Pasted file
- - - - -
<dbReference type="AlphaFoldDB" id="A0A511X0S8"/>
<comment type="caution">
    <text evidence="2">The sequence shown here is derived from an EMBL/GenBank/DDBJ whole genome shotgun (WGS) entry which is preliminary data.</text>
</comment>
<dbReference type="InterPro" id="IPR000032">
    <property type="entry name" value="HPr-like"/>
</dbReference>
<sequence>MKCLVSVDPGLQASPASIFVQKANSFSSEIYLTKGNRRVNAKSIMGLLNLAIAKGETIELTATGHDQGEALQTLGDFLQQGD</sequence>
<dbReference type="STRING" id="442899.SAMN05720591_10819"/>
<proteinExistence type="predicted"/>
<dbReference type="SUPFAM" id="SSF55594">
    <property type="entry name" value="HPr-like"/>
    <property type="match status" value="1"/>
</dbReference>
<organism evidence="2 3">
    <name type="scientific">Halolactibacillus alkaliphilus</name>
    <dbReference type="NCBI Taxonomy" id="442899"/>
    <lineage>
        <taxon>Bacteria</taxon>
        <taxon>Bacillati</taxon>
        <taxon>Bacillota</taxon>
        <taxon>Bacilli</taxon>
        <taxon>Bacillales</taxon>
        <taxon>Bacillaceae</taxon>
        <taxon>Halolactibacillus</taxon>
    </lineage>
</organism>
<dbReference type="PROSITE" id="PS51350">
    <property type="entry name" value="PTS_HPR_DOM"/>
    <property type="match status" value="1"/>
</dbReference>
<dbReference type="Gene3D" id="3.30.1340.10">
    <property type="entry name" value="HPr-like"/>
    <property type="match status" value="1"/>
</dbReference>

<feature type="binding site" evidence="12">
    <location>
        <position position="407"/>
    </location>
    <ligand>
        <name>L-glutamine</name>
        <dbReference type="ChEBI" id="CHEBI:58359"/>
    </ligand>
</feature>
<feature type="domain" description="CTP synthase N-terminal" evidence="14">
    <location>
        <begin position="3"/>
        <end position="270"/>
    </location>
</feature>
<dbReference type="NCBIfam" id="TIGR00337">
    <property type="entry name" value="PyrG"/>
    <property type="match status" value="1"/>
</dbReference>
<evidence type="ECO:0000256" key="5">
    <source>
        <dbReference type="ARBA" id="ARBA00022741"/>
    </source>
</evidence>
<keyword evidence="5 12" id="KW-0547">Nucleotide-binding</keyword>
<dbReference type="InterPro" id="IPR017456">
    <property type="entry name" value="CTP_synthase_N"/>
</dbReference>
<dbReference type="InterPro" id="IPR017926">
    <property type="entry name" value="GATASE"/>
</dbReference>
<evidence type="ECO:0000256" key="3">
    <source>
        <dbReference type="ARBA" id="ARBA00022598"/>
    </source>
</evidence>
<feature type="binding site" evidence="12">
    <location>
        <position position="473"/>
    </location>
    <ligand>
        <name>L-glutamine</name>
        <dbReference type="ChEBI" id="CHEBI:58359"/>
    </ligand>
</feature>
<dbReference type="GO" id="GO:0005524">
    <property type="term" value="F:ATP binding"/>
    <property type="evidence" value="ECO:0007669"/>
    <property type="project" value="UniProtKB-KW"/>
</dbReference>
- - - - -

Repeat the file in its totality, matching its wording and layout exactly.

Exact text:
<dbReference type="AlphaFoldDB" id="A0A511X0S8"/>
<comment type="caution">
    <text evidence="2">The sequence shown here is derived from an EMBL/GenBank/DDBJ whole genome shotgun (WGS) entry which is preliminary data.</text>
</comment>
<dbReference type="InterPro" id="IPR000032">
    <property type="entry name" value="HPr-like"/>
</dbReference>
<sequence>MKCLVSVDPGLQASPASIFVQKANSFSSEIYLTKGNRRVNAKSIMGLLNLAIAKGETIELTATGHDQGEALQTLGDFLQQGD</sequence>
<dbReference type="STRING" id="442899.SAMN05720591_10819"/>
<proteinExistence type="predicted"/>
<dbReference type="SUPFAM" id="SSF55594">
    <property type="entry name" value="HPr-like"/>
    <property type="match status" value="1"/>
</dbReference>
<organism evidence="2 3">
    <name type="scientific">Halolactibacillus alkaliphilus</name>
    <dbReference type="NCBI Taxonomy" id="442899"/>
    <lineage>
        <taxon>Bacteria</taxon>
        <taxon>Bacillati</taxon>
        <taxon>Bacillota</taxon>
        <taxon>Bacilli</taxon>
        <taxon>Bacillales</taxon>
        <taxon>Bacillaceae</taxon>
        <taxon>Halolactibacillus</taxon>
    </lineage>
</organism>
<dbReference type="PROSITE" id="PS51350">
    <property type="entry name" value="PTS_HPR_DOM"/>
    <property type="match status" value="1"/>
</dbReference>
<dbReference type="Gene3D" id="3.30.1340.10">
    <property type="entry name" value="HPr-like"/>
    <property type="match status" value="1"/>
</dbReference>

<feature type="binding site" evidence="12">
    <location>
        <position position="407"/>
    </location>
    <ligand>
        <name>L-glutamine</name>
        <dbReference type="ChEBI" id="CHEBI:58359"/>
    </ligand>
</feature>
<feature type="domain" description="CTP synthase N-terminal" evidence="14">
    <location>
        <begin position="3"/>
        <end position="270"/>
    </location>
</feature>
<dbReference type="NCBIfam" id="TIGR00337">
    <property type="entry name" value="PyrG"/>
    <property type="match status" value="1"/>
</dbReference>
<evidence type="ECO:0000256" key="5">
    <source>
        <dbReference type="ARBA" id="ARBA00022741"/>
    </source>
</evidence>
<keyword evidence="5 12" id="KW-0547">Nucleotide-binding</keyword>
<dbReference type="InterPro" id="IPR017456">
    <property type="entry name" value="CTP_synthase_N"/>
</dbReference>
<dbReference type="InterPro" id="IPR017926">
    <property type="entry name" value="GATASE"/>
</dbReference>
<evidence type="ECO:0000256" key="3">
    <source>
        <dbReference type="ARBA" id="ARBA00022598"/>
    </source>
</evidence>
<feature type="binding site" evidence="12">
    <location>
        <position position="473"/>
    </location>
    <ligand>
        <name>L-glutamine</name>
        <dbReference type="ChEBI" id="CHEBI:58359"/>
    </ligand>
</feature>
<dbReference type="GO" id="GO:0005524">
    <property type="term" value="F:ATP binding"/>
    <property type="evidence" value="ECO:0007669"/>
    <property type="project" value="UniProtKB-KW"/>
</dbReference>